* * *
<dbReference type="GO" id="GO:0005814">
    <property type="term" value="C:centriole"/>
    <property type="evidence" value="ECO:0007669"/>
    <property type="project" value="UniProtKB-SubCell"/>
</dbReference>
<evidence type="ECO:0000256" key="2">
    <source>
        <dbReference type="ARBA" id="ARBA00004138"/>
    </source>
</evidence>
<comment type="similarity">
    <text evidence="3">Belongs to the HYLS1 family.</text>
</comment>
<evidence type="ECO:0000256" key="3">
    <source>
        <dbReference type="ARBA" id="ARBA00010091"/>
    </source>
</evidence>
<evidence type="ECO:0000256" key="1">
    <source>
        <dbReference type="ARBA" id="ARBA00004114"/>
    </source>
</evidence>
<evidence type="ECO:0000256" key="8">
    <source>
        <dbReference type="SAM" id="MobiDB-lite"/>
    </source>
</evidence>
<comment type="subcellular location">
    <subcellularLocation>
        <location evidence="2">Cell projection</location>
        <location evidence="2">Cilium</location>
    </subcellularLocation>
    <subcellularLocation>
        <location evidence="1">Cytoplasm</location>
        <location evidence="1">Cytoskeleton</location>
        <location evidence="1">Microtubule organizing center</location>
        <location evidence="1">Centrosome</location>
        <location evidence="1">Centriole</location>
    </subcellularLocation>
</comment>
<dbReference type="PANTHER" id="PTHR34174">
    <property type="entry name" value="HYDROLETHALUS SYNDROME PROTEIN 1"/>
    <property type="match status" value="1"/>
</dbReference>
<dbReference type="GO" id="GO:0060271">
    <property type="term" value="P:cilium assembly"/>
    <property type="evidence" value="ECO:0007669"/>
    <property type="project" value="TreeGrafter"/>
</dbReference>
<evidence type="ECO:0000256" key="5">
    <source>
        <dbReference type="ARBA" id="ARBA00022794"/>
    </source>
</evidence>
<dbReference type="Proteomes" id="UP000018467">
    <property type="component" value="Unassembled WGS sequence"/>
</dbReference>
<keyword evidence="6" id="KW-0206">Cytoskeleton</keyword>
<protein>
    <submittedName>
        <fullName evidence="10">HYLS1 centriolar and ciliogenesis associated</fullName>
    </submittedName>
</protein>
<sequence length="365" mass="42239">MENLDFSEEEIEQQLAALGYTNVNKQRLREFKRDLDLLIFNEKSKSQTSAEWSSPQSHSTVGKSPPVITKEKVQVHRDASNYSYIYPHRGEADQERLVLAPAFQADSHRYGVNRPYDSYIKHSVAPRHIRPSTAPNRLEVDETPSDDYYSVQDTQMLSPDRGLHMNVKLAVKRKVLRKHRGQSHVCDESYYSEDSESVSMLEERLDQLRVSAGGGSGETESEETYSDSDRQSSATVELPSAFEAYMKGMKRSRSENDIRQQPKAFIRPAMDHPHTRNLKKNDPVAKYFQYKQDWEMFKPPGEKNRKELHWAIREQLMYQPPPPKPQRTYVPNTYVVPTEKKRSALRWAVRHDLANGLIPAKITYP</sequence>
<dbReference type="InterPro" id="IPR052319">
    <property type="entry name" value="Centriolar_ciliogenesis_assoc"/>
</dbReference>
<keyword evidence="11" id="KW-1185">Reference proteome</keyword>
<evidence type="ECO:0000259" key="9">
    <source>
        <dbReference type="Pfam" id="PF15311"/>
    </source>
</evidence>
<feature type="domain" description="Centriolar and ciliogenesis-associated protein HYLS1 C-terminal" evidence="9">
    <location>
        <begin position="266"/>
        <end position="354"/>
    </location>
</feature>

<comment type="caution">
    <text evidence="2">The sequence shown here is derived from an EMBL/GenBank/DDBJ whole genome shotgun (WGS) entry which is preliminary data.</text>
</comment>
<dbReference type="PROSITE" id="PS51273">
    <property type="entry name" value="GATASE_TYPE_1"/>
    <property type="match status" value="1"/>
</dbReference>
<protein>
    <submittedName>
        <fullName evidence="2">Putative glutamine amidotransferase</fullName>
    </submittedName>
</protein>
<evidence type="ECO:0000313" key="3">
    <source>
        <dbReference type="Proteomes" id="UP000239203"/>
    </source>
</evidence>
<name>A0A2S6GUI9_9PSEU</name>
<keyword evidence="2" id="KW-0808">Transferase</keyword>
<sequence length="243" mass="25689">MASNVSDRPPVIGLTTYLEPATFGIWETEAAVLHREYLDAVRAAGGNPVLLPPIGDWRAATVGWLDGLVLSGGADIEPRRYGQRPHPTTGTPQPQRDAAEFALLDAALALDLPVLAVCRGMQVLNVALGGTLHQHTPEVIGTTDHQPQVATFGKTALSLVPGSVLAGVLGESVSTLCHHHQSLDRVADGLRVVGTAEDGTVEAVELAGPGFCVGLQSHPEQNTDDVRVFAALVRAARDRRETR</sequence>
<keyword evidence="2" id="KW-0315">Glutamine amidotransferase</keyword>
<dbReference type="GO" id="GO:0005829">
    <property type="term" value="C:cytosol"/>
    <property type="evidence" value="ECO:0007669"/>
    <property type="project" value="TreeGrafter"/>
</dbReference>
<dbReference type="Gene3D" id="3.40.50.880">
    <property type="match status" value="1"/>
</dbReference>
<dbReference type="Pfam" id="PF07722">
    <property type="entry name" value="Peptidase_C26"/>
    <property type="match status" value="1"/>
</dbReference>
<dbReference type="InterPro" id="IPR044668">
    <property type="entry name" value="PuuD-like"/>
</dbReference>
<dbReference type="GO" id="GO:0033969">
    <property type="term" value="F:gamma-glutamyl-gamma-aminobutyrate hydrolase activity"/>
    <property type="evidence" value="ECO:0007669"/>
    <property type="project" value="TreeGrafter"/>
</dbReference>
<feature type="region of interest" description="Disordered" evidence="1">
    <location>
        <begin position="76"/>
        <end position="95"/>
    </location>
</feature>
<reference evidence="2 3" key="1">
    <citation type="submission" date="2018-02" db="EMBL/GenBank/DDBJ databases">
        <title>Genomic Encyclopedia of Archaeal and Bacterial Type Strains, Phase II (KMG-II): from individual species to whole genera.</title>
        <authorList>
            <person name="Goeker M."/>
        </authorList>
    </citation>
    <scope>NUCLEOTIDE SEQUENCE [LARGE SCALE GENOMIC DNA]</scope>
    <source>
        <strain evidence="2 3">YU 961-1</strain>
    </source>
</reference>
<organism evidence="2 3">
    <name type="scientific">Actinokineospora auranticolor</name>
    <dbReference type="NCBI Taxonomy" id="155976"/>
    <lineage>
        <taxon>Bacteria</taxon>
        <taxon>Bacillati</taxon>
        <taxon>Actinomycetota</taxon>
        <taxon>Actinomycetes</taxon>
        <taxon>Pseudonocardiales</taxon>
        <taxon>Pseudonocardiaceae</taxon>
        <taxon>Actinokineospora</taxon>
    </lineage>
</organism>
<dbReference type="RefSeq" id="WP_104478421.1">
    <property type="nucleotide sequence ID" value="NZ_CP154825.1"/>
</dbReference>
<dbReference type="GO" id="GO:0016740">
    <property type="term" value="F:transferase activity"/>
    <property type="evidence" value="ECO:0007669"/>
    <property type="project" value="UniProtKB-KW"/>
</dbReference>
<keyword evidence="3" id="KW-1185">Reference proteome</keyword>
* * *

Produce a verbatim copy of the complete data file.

<dbReference type="GO" id="GO:0005814">
    <property type="term" value="C:centriole"/>
    <property type="evidence" value="ECO:0007669"/>
    <property type="project" value="UniProtKB-SubCell"/>
</dbReference>
<evidence type="ECO:0000256" key="2">
    <source>
        <dbReference type="ARBA" id="ARBA00004138"/>
    </source>
</evidence>
<comment type="similarity">
    <text evidence="3">Belongs to the HYLS1 family.</text>
</comment>
<evidence type="ECO:0000256" key="3">
    <source>
        <dbReference type="ARBA" id="ARBA00010091"/>
    </source>
</evidence>
<evidence type="ECO:0000256" key="1">
    <source>
        <dbReference type="ARBA" id="ARBA00004114"/>
    </source>
</evidence>
<evidence type="ECO:0000256" key="8">
    <source>
        <dbReference type="SAM" id="MobiDB-lite"/>
    </source>
</evidence>
<comment type="subcellular location">
    <subcellularLocation>
        <location evidence="2">Cell projection</location>
        <location evidence="2">Cilium</location>
    </subcellularLocation>
    <subcellularLocation>
        <location evidence="1">Cytoplasm</location>
        <location evidence="1">Cytoskeleton</location>
        <location evidence="1">Microtubule organizing center</location>
        <location evidence="1">Centrosome</location>
        <location evidence="1">Centriole</location>
    </subcellularLocation>
</comment>
<dbReference type="PANTHER" id="PTHR34174">
    <property type="entry name" value="HYDROLETHALUS SYNDROME PROTEIN 1"/>
    <property type="match status" value="1"/>
</dbReference>
<dbReference type="GO" id="GO:0060271">
    <property type="term" value="P:cilium assembly"/>
    <property type="evidence" value="ECO:0007669"/>
    <property type="project" value="TreeGrafter"/>
</dbReference>
<evidence type="ECO:0000256" key="5">
    <source>
        <dbReference type="ARBA" id="ARBA00022794"/>
    </source>
</evidence>
<dbReference type="Proteomes" id="UP000018467">
    <property type="component" value="Unassembled WGS sequence"/>
</dbReference>
<keyword evidence="6" id="KW-0206">Cytoskeleton</keyword>
<protein>
    <submittedName>
        <fullName evidence="10">HYLS1 centriolar and ciliogenesis associated</fullName>
    </submittedName>
</protein>
<sequence length="365" mass="42239">MENLDFSEEEIEQQLAALGYTNVNKQRLREFKRDLDLLIFNEKSKSQTSAEWSSPQSHSTVGKSPPVITKEKVQVHRDASNYSYIYPHRGEADQERLVLAPAFQADSHRYGVNRPYDSYIKHSVAPRHIRPSTAPNRLEVDETPSDDYYSVQDTQMLSPDRGLHMNVKLAVKRKVLRKHRGQSHVCDESYYSEDSESVSMLEERLDQLRVSAGGGSGETESEETYSDSDRQSSATVELPSAFEAYMKGMKRSRSENDIRQQPKAFIRPAMDHPHTRNLKKNDPVAKYFQYKQDWEMFKPPGEKNRKELHWAIREQLMYQPPPPKPQRTYVPNTYVVPTEKKRSALRWAVRHDLANGLIPAKITYP</sequence>
<dbReference type="InterPro" id="IPR052319">
    <property type="entry name" value="Centriolar_ciliogenesis_assoc"/>
</dbReference>
<keyword evidence="11" id="KW-1185">Reference proteome</keyword>
<evidence type="ECO:0000259" key="9">
    <source>
        <dbReference type="Pfam" id="PF15311"/>
    </source>
</evidence>
<feature type="domain" description="Centriolar and ciliogenesis-associated protein HYLS1 C-terminal" evidence="9">
    <location>
        <begin position="266"/>
        <end position="354"/>
    </location>
</feature>

<comment type="caution">
    <text evidence="2">The sequence shown here is derived from an EMBL/GenBank/DDBJ whole genome shotgun (WGS) entry which is preliminary data.</text>
</comment>
<dbReference type="PROSITE" id="PS51273">
    <property type="entry name" value="GATASE_TYPE_1"/>
    <property type="match status" value="1"/>
</dbReference>
<protein>
    <submittedName>
        <fullName evidence="2">Putative glutamine amidotransferase</fullName>
    </submittedName>
</protein>
<evidence type="ECO:0000313" key="3">
    <source>
        <dbReference type="Proteomes" id="UP000239203"/>
    </source>
</evidence>
<name>A0A2S6GUI9_9PSEU</name>
<keyword evidence="2" id="KW-0808">Transferase</keyword>
<sequence length="243" mass="25689">MASNVSDRPPVIGLTTYLEPATFGIWETEAAVLHREYLDAVRAAGGNPVLLPPIGDWRAATVGWLDGLVLSGGADIEPRRYGQRPHPTTGTPQPQRDAAEFALLDAALALDLPVLAVCRGMQVLNVALGGTLHQHTPEVIGTTDHQPQVATFGKTALSLVPGSVLAGVLGESVSTLCHHHQSLDRVADGLRVVGTAEDGTVEAVELAGPGFCVGLQSHPEQNTDDVRVFAALVRAARDRRETR</sequence>
<keyword evidence="2" id="KW-0315">Glutamine amidotransferase</keyword>
<dbReference type="GO" id="GO:0005829">
    <property type="term" value="C:cytosol"/>
    <property type="evidence" value="ECO:0007669"/>
    <property type="project" value="TreeGrafter"/>
</dbReference>
<dbReference type="Gene3D" id="3.40.50.880">
    <property type="match status" value="1"/>
</dbReference>
<dbReference type="Pfam" id="PF07722">
    <property type="entry name" value="Peptidase_C26"/>
    <property type="match status" value="1"/>
</dbReference>
<dbReference type="InterPro" id="IPR044668">
    <property type="entry name" value="PuuD-like"/>
</dbReference>
<dbReference type="GO" id="GO:0033969">
    <property type="term" value="F:gamma-glutamyl-gamma-aminobutyrate hydrolase activity"/>
    <property type="evidence" value="ECO:0007669"/>
    <property type="project" value="TreeGrafter"/>
</dbReference>
<feature type="region of interest" description="Disordered" evidence="1">
    <location>
        <begin position="76"/>
        <end position="95"/>
    </location>
</feature>
<reference evidence="2 3" key="1">
    <citation type="submission" date="2018-02" db="EMBL/GenBank/DDBJ databases">
        <title>Genomic Encyclopedia of Archaeal and Bacterial Type Strains, Phase II (KMG-II): from individual species to whole genera.</title>
        <authorList>
            <person name="Goeker M."/>
        </authorList>
    </citation>
    <scope>NUCLEOTIDE SEQUENCE [LARGE SCALE GENOMIC DNA]</scope>
    <source>
        <strain evidence="2 3">YU 961-1</strain>
    </source>
</reference>
<organism evidence="2 3">
    <name type="scientific">Actinokineospora auranticolor</name>
    <dbReference type="NCBI Taxonomy" id="155976"/>
    <lineage>
        <taxon>Bacteria</taxon>
        <taxon>Bacillati</taxon>
        <taxon>Actinomycetota</taxon>
        <taxon>Actinomycetes</taxon>
        <taxon>Pseudonocardiales</taxon>
        <taxon>Pseudonocardiaceae</taxon>
        <taxon>Actinokineospora</taxon>
    </lineage>
</organism>
<dbReference type="RefSeq" id="WP_104478421.1">
    <property type="nucleotide sequence ID" value="NZ_CP154825.1"/>
</dbReference>
<dbReference type="GO" id="GO:0016740">
    <property type="term" value="F:transferase activity"/>
    <property type="evidence" value="ECO:0007669"/>
    <property type="project" value="UniProtKB-KW"/>
</dbReference>
<keyword evidence="3" id="KW-1185">Reference proteome</keyword>